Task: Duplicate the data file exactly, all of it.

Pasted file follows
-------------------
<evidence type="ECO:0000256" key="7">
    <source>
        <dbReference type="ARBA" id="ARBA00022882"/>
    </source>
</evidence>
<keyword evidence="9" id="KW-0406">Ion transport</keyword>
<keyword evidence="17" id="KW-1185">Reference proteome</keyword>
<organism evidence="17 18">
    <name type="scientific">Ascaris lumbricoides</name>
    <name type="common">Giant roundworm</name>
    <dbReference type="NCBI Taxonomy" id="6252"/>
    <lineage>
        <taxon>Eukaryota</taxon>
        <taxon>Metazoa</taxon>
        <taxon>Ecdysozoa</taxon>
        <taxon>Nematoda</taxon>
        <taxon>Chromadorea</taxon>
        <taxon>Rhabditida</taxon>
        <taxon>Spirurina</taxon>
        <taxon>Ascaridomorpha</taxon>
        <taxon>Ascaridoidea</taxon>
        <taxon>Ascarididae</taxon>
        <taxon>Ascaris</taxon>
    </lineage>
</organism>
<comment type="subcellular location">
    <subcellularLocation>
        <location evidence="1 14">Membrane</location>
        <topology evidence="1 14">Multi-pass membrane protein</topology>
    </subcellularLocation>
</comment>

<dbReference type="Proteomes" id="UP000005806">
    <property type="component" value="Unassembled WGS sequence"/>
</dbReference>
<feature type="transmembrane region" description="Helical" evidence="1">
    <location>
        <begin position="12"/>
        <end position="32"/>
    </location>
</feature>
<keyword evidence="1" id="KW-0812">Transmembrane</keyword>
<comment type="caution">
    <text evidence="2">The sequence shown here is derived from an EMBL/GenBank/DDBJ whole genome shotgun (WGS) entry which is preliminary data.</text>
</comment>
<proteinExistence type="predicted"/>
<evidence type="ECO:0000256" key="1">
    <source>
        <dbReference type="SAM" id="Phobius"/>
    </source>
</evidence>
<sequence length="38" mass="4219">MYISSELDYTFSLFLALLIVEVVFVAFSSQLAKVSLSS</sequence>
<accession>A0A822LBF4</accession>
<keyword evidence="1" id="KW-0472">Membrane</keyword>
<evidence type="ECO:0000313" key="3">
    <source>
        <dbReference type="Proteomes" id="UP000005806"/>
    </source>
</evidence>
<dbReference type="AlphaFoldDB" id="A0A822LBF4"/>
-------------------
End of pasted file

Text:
<evidence type="ECO:0000256" key="7">
    <source>
        <dbReference type="ARBA" id="ARBA00022882"/>
    </source>
</evidence>
<keyword evidence="9" id="KW-0406">Ion transport</keyword>
<keyword evidence="17" id="KW-1185">Reference proteome</keyword>
<organism evidence="17 18">
    <name type="scientific">Ascaris lumbricoides</name>
    <name type="common">Giant roundworm</name>
    <dbReference type="NCBI Taxonomy" id="6252"/>
    <lineage>
        <taxon>Eukaryota</taxon>
        <taxon>Metazoa</taxon>
        <taxon>Ecdysozoa</taxon>
        <taxon>Nematoda</taxon>
        <taxon>Chromadorea</taxon>
        <taxon>Rhabditida</taxon>
        <taxon>Spirurina</taxon>
        <taxon>Ascaridomorpha</taxon>
        <taxon>Ascaridoidea</taxon>
        <taxon>Ascarididae</taxon>
        <taxon>Ascaris</taxon>
    </lineage>
</organism>
<comment type="subcellular location">
    <subcellularLocation>
        <location evidence="1 14">Membrane</location>
        <topology evidence="1 14">Multi-pass membrane protein</topology>
    </subcellularLocation>
</comment>

<dbReference type="Proteomes" id="UP000005806">
    <property type="component" value="Unassembled WGS sequence"/>
</dbReference>
<feature type="transmembrane region" description="Helical" evidence="1">
    <location>
        <begin position="12"/>
        <end position="32"/>
    </location>
</feature>
<keyword evidence="1" id="KW-0812">Transmembrane</keyword>
<comment type="caution">
    <text evidence="2">The sequence shown here is derived from an EMBL/GenBank/DDBJ whole genome shotgun (WGS) entry which is preliminary data.</text>
</comment>
<proteinExistence type="predicted"/>
<evidence type="ECO:0000256" key="1">
    <source>
        <dbReference type="SAM" id="Phobius"/>
    </source>
</evidence>
<sequence length="38" mass="4219">MYISSELDYTFSLFLALLIVEVVFVAFSSQLAKVSLSS</sequence>
<accession>A0A822LBF4</accession>
<keyword evidence="1" id="KW-0472">Membrane</keyword>
<evidence type="ECO:0000313" key="3">
    <source>
        <dbReference type="Proteomes" id="UP000005806"/>
    </source>
</evidence>
<dbReference type="AlphaFoldDB" id="A0A822LBF4"/>